I don’t know why I have to drink beer when I brown beef but I just do. Maybe so I’m doing something other than drinking. I went back to my notes from Friday morning on Cougar Mountain with the dog, debated breaking my blogging habit, but came back to carry over my notes, cracked the window to let the smell out: the ant guy had been back Friday and we told him about the mouse, but I found it after he left in the bottom of the garbage can staring at me, and Dawn took it to the field across the road and tossed it there. It’s hard to kill something when you look into its eyes, you can’t help but see yourself in it. Its little feet were like filigree, but I didn’t care about the mouse. I came back to my notes on the memoir: to browning the beef, to focusing on that. It seemed anything, really anything could distract me from the work of sitting down and doing what I had been talking about or planning to do but out on Cougar Mountain Friday, I figured some of it out.
I really don’t like reading memoir. I don’t care about other people’s lives so much. I tried reading about Jacques Pepin’s and that was nice but I couldn’t finish it. I read the rock star memoirs but when I’d set those books down it all came back to me, why aren’t I doing something interesting enough to make a book about my life?
Probably the first, hardest thing about memoir is how much of it has to be true versus how much you change. There are rules about memoir I don’t want to learn or understand. The hardest thing about starting is with the names, all the real people from my life I’ve known and want to write about. All the people I’d talk about and piss off and all the people I wouldn’t talk about and piss off and the fact that not many would read it anyway and that would make me want to stop writing, so in some ways it was easier not to start. In every way, in fact. You could put it up high on a shelf and admire it from a distance but never get it down and touch it for fear it might break. In a way it was there, and in another way it wasn’t. Dreams were like that, easier to dream about.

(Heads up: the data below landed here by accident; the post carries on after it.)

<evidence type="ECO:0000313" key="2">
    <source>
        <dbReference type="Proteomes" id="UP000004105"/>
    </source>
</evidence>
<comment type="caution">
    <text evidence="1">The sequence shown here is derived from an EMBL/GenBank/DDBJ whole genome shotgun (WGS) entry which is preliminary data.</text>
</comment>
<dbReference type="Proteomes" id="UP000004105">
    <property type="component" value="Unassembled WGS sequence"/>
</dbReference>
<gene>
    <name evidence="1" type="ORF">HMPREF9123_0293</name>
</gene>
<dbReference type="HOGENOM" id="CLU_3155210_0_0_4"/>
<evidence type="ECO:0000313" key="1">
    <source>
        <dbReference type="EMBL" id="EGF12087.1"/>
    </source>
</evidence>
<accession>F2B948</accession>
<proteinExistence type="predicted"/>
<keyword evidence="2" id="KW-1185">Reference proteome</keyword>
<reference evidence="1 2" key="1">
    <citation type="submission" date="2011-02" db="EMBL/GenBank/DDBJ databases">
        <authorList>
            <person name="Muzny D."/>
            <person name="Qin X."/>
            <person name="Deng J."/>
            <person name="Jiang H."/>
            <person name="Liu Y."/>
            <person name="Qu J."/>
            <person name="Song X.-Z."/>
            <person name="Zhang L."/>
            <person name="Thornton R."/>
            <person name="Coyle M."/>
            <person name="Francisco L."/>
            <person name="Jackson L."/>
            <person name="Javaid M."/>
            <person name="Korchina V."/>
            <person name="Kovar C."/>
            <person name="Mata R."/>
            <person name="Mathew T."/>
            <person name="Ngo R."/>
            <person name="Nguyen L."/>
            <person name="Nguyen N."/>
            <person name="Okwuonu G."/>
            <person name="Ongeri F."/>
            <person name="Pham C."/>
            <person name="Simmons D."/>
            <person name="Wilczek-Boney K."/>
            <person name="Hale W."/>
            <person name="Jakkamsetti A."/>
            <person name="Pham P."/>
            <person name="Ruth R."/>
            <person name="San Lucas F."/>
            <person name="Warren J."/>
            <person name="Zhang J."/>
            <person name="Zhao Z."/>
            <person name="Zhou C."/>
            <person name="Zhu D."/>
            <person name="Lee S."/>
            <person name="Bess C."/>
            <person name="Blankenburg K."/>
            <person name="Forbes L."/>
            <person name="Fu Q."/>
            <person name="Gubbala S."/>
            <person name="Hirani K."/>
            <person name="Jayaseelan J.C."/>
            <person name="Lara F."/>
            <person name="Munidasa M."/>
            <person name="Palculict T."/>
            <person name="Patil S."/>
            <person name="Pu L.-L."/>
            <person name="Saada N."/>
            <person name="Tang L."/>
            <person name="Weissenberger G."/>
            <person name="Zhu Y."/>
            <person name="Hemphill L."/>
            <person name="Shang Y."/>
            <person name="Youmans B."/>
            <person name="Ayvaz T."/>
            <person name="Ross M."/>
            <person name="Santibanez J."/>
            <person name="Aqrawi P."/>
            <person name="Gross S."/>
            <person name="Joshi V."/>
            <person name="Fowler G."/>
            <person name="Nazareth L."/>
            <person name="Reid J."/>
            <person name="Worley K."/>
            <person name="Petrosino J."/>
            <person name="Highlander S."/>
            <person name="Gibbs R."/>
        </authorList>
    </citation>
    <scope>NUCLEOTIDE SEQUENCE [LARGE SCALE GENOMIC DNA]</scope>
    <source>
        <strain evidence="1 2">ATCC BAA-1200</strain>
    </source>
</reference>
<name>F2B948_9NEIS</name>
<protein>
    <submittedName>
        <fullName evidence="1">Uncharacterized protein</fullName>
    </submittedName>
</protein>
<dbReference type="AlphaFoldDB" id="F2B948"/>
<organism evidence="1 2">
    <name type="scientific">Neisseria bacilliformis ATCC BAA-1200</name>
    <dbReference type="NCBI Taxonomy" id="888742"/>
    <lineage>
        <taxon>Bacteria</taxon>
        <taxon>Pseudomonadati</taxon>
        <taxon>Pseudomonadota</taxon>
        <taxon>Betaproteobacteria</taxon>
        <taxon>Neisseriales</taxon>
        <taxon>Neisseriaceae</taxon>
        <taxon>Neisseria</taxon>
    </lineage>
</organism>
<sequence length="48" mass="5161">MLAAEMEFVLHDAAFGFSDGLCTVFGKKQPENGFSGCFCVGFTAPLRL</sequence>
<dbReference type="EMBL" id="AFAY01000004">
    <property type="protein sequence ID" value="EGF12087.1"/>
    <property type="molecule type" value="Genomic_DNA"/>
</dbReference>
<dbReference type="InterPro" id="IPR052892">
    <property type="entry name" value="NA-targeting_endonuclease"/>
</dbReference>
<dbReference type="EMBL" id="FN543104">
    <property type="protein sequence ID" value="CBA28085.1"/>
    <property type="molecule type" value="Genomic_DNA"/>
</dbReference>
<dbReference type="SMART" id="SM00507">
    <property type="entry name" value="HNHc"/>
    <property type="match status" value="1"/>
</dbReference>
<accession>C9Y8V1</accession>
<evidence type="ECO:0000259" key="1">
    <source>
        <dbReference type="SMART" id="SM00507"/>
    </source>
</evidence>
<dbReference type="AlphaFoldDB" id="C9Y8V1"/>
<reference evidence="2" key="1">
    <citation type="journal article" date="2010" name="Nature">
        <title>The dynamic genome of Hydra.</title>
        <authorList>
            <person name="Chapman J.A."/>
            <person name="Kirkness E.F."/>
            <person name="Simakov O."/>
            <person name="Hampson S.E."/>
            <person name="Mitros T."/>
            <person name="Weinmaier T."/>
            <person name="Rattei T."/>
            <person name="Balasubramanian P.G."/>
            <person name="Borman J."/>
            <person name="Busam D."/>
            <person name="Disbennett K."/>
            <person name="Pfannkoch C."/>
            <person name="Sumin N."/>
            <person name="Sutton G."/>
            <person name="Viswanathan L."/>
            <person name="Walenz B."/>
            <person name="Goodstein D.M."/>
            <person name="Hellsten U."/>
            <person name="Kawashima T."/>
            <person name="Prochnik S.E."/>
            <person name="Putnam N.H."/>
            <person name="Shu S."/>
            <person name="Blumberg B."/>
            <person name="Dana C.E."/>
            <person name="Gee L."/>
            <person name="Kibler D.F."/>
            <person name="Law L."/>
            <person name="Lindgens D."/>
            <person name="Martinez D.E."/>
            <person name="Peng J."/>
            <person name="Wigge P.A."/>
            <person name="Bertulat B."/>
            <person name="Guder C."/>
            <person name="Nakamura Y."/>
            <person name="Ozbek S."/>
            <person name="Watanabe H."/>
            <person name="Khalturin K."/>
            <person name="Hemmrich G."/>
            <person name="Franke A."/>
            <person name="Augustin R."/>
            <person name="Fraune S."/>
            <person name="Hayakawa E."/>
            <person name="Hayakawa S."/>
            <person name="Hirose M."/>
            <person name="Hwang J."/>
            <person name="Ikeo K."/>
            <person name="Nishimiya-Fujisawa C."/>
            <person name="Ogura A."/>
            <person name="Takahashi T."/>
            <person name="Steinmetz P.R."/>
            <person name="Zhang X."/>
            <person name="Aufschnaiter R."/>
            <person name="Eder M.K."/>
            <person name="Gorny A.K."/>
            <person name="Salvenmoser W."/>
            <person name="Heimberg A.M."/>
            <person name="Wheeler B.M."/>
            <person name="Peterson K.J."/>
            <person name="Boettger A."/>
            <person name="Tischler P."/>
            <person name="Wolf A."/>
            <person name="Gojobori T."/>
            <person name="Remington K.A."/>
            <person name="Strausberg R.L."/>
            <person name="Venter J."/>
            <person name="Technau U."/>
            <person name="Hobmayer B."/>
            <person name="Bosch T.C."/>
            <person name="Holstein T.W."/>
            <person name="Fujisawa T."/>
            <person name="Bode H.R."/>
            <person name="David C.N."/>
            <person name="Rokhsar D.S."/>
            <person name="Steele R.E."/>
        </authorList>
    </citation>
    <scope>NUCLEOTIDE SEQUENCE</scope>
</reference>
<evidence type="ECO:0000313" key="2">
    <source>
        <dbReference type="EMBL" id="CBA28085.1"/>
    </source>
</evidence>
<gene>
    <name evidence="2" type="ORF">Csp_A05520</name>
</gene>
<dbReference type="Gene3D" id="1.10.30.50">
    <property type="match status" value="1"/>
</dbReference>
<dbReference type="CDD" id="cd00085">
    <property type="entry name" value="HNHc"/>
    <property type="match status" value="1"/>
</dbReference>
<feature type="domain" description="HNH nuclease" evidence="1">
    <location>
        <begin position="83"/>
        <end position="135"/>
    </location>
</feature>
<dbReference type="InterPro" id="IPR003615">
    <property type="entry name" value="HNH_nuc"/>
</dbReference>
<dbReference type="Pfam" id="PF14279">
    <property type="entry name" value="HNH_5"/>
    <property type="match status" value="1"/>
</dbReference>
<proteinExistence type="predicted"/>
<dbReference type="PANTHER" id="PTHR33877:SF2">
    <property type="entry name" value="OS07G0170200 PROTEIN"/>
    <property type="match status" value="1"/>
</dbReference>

This idea you have to wait for people to die before you can write about them. I was pretty sure I’d go first and maybe then they’d talk about me but probably not, and anything they’d have to say wouldn’t be as good as the way I’d say it because they’re not writers.
And then this thing, “if a tree falls in the forest and no one’s there to hear it did it really fall,” there’s that too, with your life: if you make these rules for yourself where you identify with something so strongly that if you don’t do it you cease to be…there’s that. Did my story really happen if I didn’t tell it? And conversely, I could make anything “really happen” whether it did or not, I could make it up.
Dawn read something about writers not writing: that all these perceived obstacles to writing are actually Places To Hide and yes, I thought: I came back to that on the trail Friday, is the blogging thing really a place of no risk, that’s why I keep coming back?
There was a tree on its side going up the trail, at the beginning. It reminded me of the arborist we had out recently, the small tree that got uprooted by the weight of the wet snow in February: he said it doesn’t even know it’s on its side, it doesn’t care. I thought about that tree and how it kept blooming, knocked over like that, maybe it just doesn’t know or care how others see it, and that’s what makes it so strong. Maybe there was a theme in that for me and my book. That there’s some strength in that inner vision you have to hold onto and trust.
I wrote all the way up and down the mountain, mostly in my head, some on my phone, and when I got down I answered work emails and went home, ate and showered, drove to West Seattle to Anthony and Mike’s, stayed up late listening to records, passing the phone on Spotify, and Dawn and I went out for our anniversary and talked over wine at a restaurant, and she said maybe you should focus on writing it first and then worry about how you’re going to publish it.